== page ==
2011 Calendar now available

The 2011 Muybridge calendar from Tate / Flame Tree Publishing is now available – details (of American edition?) here:

“Edweard Muybridge Wall Calendar: Inspired by the Tate Britain exhibition, this calendar centers around one of photography’s pioneers, Eadweard Muybridge and his celebrated experimental works showing animals and humans in motion. His photographs used new mechanisms that he invented to freeze the image of a galloping horse or a man sprinting. This revolutionary motion-capture technique produced iconic images that have profoundly influenced generation upon generation of photographers, artists and filmmakers. Further information about Muybridge’s life and works can be found underneath each image.”

UK sales: special offer here:


Posted here by Stephen Herbert


The Weird Adventures of Eadweard Muybridge

Coming soon to BBC1 (UK): The Weird Adventures of Eadweard Muybridge – an episode of the Imagine… series. Your dedicated blogger will possibly appear in this, fluffing and spluttering his way through answers to a question or two. My interview took place in the lecture theatre of the Royal Institution, where Muybridge lectured in the 1880s – and not improved by the seating having recently been upholstered in an unforgivable shade of cerise.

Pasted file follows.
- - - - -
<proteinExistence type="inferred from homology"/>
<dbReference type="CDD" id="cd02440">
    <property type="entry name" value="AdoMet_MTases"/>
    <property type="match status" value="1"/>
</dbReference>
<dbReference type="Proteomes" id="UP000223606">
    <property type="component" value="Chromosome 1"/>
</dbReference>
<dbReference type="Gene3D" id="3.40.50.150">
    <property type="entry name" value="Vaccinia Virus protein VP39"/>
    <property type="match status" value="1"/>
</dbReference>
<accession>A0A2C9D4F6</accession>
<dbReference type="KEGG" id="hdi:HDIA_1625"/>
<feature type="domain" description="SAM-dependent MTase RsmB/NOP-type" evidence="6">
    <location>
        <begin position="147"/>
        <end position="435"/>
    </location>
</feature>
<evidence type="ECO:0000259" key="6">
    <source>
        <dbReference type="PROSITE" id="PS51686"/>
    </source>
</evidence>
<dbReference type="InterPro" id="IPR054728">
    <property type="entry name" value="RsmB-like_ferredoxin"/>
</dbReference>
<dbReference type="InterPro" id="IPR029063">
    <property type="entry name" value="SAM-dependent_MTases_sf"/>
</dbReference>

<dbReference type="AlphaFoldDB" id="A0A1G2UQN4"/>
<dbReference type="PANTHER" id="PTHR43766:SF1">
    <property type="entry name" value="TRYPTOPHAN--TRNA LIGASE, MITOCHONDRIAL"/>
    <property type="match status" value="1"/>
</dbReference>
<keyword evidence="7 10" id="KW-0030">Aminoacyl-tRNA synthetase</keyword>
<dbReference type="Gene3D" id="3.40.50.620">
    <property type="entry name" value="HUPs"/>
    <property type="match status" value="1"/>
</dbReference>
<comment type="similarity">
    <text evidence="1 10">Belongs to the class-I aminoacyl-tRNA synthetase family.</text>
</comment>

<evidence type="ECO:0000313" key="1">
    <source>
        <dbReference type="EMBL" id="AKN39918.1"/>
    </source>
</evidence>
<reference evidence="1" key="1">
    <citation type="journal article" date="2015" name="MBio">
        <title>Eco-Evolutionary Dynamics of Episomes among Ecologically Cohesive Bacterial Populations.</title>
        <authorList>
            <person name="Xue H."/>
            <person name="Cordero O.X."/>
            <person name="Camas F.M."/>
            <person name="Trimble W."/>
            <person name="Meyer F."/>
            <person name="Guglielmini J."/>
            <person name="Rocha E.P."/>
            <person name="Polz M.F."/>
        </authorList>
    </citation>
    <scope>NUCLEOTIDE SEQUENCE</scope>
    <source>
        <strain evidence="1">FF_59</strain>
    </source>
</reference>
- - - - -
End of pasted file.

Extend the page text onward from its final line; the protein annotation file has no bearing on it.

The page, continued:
Tuesday, 22:35 on BBC One (except Northern Ireland, Wales)

“Pioneer photographer, forefather of cinema, showman, murderer – Eadweard Muybridge was a Victorian enigma. He was born and died in Kingston upon Thames, but did his most famous work in California – freezing time and starting it up again, so that for the first time people could see how a racing horse’s legs moved. He went on to animate the movements of naked ladies, wrestlers, athletes, elephants, cockatoos and his own naked body, projecting his images publicly with a machine he invented and astounding audiences worldwide with the first flickerings of cinema. Alan Yentob follows in Muybridge’s footsteps as he makes – and often changes – his name, and sets off to kill his young wife’s lover. With Andy Serkis as Muybridge.”


Posted here by Stephen Herbert

1877 Panorama of San Francisco in Bonhams Auction